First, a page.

During the 1920s, Surrealist painter André Breton discovered de Chirico’s work. While critical of de Chirico’s traditionalist work, the Surrealist movement found de Chirico’s metaphysical paintings highly influential. De Chirico was highly critical of modern art.

After 1939, de Chirico painted in a neo-Baroque style. He remained a prolific painter until his death at age 90.

Giorgio de Chirico’s Most Important Works


• “The Enigma of an Autumn Afternoon” (1910) is the first painting in de Chirico’s metaphysical painting series.
• “The Child’s Brain” (1914) is the painting that won de Chirico the attention of André Breton.
• “The Disquieting Muses” (1916) is exemplary of a recurring theme in de Chirico’s work (the Muses of Classical mythology) and inspired a Sylvia Plath poem of the same name.
• “Self Portrait” (1924) exemplifies de Chirico’s work of the 1920s, with its return to traditionalist techniques and Renaissance inspiration.

Related Artists


Georgios Roilos
Georgios Jakobides
Max Klinger
Carlo Carrà
André Breton
Salvador Dalí

Terms Associated with Artist


Neo-Baroque
Neoclassical
Scuola metafisica
Surrealism

Tuesday, September 12, 2017

My Favorite Songs From the 'Ready Player One' Book Soundtrack

You can find the playlist on Spotify. 


I've finished listening to the audio book of Ready Player One, but I haven't gotten Ernest Cline's follow-up novel, Armada, out of the library yet. So, to tide me over, I've been listening to the Spotify playlist of all the songs mentioned in the book.

These are my personal favorites. As you may recall from this post, I was born in 1977 (as were Orlando Bloom, Ludacris, Maggie Gyllenhaal, and other ridiculously hot hotties). I grew up in the 1980s and will always have a special place in my heart for '80s music.

Among my favorites has always been Duran Duran. My all-time favorite DD song that I never seem to get tired of is "Hungry Like the Wolf." I even used it in the book trailer for "Oliver's Good Night Kiss."

Two Duran Duran songs show up in RP1. Both have incredibly weird videos. Here is one of them, "Wild Boys."


I own many Duran Duran albums on CD. One song that I like without knowing much of anything about the group that produced it is "Blue Monday" by New Order. I know they were British; that's about it.



"Blue Monday" is one I don't actually remember from the '80s, but discovered during the '90s. Pat Benatar, on the other hand, I have always been well aware of. The book Dead Is a Battlefield kept reminding me of her. Her song mentioned in RP1 is "Invincible."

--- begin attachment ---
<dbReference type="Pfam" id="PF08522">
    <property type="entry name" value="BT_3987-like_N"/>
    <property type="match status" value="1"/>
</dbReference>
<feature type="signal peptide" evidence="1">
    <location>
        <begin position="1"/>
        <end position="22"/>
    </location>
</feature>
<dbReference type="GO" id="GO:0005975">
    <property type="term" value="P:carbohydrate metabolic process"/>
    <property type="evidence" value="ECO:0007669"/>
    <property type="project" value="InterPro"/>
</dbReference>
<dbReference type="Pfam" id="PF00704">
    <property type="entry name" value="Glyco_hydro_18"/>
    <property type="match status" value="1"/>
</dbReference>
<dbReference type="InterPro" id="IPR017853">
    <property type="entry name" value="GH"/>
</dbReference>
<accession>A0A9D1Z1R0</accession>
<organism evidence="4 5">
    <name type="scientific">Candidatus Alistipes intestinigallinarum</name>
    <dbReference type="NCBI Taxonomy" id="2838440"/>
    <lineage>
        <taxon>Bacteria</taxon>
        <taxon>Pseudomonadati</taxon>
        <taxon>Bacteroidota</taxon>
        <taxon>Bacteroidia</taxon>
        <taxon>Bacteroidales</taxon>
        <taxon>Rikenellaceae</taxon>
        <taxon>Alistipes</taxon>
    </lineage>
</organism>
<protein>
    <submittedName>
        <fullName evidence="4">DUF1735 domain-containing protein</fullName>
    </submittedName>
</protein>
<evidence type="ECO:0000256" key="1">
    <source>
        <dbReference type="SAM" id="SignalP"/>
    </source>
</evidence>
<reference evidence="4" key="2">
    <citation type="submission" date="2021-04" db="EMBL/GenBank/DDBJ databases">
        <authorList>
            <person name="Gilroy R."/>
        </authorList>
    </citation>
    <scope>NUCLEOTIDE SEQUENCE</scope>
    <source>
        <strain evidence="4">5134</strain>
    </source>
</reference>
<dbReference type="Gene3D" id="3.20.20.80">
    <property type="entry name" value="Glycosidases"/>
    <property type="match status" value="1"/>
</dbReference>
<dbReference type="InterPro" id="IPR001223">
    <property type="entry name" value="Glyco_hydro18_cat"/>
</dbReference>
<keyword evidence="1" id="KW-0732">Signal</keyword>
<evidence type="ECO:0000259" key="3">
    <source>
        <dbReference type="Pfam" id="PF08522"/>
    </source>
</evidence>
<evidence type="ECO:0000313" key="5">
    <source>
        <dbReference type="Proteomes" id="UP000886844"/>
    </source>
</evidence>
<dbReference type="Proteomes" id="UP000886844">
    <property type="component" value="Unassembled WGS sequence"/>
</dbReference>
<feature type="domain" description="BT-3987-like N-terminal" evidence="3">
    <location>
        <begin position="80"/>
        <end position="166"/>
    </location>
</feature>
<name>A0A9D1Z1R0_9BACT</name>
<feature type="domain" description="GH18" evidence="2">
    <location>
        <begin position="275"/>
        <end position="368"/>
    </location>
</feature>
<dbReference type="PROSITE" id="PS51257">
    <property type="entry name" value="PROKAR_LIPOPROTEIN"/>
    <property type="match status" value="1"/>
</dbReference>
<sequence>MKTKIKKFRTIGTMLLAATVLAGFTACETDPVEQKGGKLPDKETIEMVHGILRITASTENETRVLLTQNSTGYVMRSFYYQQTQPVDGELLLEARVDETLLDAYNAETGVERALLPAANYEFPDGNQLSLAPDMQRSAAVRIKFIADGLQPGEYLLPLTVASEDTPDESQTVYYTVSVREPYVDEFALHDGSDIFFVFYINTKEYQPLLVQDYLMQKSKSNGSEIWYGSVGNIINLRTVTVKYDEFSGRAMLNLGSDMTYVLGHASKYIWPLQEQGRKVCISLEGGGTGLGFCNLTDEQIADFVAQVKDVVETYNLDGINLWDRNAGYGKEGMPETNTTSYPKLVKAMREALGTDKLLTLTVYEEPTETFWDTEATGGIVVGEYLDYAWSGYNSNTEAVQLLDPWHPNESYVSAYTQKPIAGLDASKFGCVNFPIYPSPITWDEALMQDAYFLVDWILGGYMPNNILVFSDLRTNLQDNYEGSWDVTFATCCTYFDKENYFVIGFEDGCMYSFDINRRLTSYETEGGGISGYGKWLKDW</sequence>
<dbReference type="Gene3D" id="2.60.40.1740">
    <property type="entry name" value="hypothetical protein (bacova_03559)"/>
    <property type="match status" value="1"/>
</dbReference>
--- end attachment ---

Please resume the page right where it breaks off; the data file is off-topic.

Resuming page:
Lastly from the Spotify list, I enjoy the Cline mention "In Your Eyes" by Peter Gabriel and Youssou N’Dour. I know it reminds a lot of people of a scene in the John Hughes movie Say Anything, but honestly, I've never been very interested in John Hughes. It's just a beautiful song.


The playlist has other artists I like, but not my preferred songs from them. I like Cyndi Lauper, but not necessarily for "Time After Time." I'll listen to some Blondie songs if they're on the radio, but I don't know "Atomic." When I was a kid I thought Billy Idol was pretty cool, but I wouldn't necessarily enjoy listening to "Rebel Yell" now. The fictional James Halliday's playlist is a bit testosterone-heavy for my rather feminine tastes. 

If I were to make a playlist inspired by RP1, I would add "Rock Me Amadeus" by Falco. The song isn't mentioned by name in the book, but Falco is. Parzival's asteroid home base in the Oasis is named after him.


Parzival/Wade, having studied The Simpsons, would be aware of the "Dr. Zaius"/Planet of the Apes parody of the song.


"Amadeus" is mostly in German -- Falco was Austrian -- but I don't care and never have cared. I have loved this song since it was a brand-new hit in 1986 when I was nine. And that was probably before my music teacher made us watch the Milos Forman movie that inspired it, Amadeus, in school.

I guess I've always been a sucker for 18th-century period costume, even before I discovered Jane Austen. (Which was 1996 when I saw Gwyneth Paltrow in Emma.)

What are your favorite tracks from the book soundtrack?

Saturday, September 2, 2017

'Ready Player One' as Read by Wil Wheaton - SPOILERS

Ready Player OneReady Player One by Ernest Cline

My rating: 5 of 5 stars

My cousin's husband told me several years ago that I should listen to the audio book version of this, read by Wil Wheaton.


I finally got to it since the movie is coming out and, well, because I was walking down the audio book aisle at my local public library and my gaze happened to fall upon it. I'm glad I took the time to listen to Wil Wheaton's performance, which has the perfect amount of deadpan snark, like a Charles Dickens novel.

Having grown up in the '80s, I'm familiar with many of the pop culture references, although not all of them. I never played Dungeons and Dragons, for example - much of my knowledge of D+D comes secondhand through Futurama. But like any American person who didn't live in a cave in the '80s, I watched Devo videos on MTV, played Pac-Man (at the arcade and on my dad's Atari console, which I can still recall him bringing home from Target), and ate my fair share of Cap'n Crunch cereal.

(I'm not sure I ever ate the Pac-Man cereal, but I know I ate many of those Pac-Man ghost ice pops with the gumball eyes that the ice cream truck used to peddle AND many a can of Pac-Man chicken-flavored pasta. That has to count for something.)

The point being, I connected with many of the pop culture references, but I did not feel that they got in the way of the storytelling. Wade/Parizal was a character I cared about. I wanted him to succeed and achieve his goal. I wanted his feelings for Art3mis to be returned.

XXX SPOILER AHEAD XXX

I wanted Daito to be alive, but alas, we can't have everything we want.

Despite a few tears shed, I genuinely enjoyed listening to the audio book performance of this novel.